C’Mon, Sonic: Quit Copying Cook-Out

Last year, when Kevin and I began letting friends and family know we were planning to move to North Carolina, advice and recommendations began flooding in from those familiar with the state. One tip I heard again and again was that Cook-Out was a restaurant I absolutely had to try. (I’d been once, on the way to a wedding in Boone, North Carolina, and it was indeed pretty delicious.) The people who talked about Cook-Out, though, did so with a kind of reverence akin to the way folks who are into video games refer to video games. In other words, they were really into it.

So anyway, we moved to North Carolina and do in fact enjoy the occasional visit to Cook-Out. We also (more frequently — due to its location) hit up the Sonic Drive-In near our house, often for after dinner ice cream treats, late night tater tots, or — one of my summer favorites — a diet strawberry limeade.

In recent visits through the Sonic drive-thru window, we’ve noticed signs popping up that looked strikingly familiar. First, Sonic began offering a plethora of milkshake flavors, advertised on a plastic sign like one you’d see in a suburban front yard touting a family’s support of their high school soccer player.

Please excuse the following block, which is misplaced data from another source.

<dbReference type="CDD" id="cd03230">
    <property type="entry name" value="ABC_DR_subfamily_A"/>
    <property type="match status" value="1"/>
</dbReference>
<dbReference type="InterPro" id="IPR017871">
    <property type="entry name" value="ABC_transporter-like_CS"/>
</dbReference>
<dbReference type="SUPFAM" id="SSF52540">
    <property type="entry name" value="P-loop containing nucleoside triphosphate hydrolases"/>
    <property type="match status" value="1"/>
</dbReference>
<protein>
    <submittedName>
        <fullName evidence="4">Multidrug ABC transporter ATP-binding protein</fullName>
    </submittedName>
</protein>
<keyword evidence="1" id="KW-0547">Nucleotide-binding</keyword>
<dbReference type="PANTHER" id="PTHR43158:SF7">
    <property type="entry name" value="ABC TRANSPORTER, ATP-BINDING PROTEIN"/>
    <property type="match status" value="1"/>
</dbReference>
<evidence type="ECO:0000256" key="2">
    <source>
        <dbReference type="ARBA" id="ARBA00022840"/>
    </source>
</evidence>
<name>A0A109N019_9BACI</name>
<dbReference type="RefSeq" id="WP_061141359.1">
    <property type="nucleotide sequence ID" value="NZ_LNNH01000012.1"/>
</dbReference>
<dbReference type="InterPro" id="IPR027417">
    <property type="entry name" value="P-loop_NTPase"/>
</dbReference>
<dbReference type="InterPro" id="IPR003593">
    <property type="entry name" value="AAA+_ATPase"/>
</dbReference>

Okay, Sonic wants to offer more milkshake flavors. I guess I can buy that. But for anyone who’s ever visited Cook-Out, you’ll recall that bountiful milkshake flavors are their thing — as noted on a nearly identical plastic sign by their drive-thru window. Hmm.

Next, during a Sonic visit on our way home from Lake Burton last weekend, Kevin and I noticed a new offering from the drive-in: platters. Again, a straight up menuĀ plagiarization by Sonic. And again on the practically identical sign to boot. Cook-Out has been doing that for forever*!

(*I’m not sure this is true. Longer than Sonic, definitely. And yes, they call theirs “trays” instead.)

Anyway, I’m very annoyed by this. Sure, it makes sense that Sonic has identified Cook-Out as a key competitor, as they do have many similarities. But I don’t feel like shamelessly copying their competitor is the way to help Sonic get ahead. Way to differentiate!

Is anyone else with me on this?*

(*Yes — I realize I’m getting rather worked up over fast food marketing. I have no explanation or excuse.)

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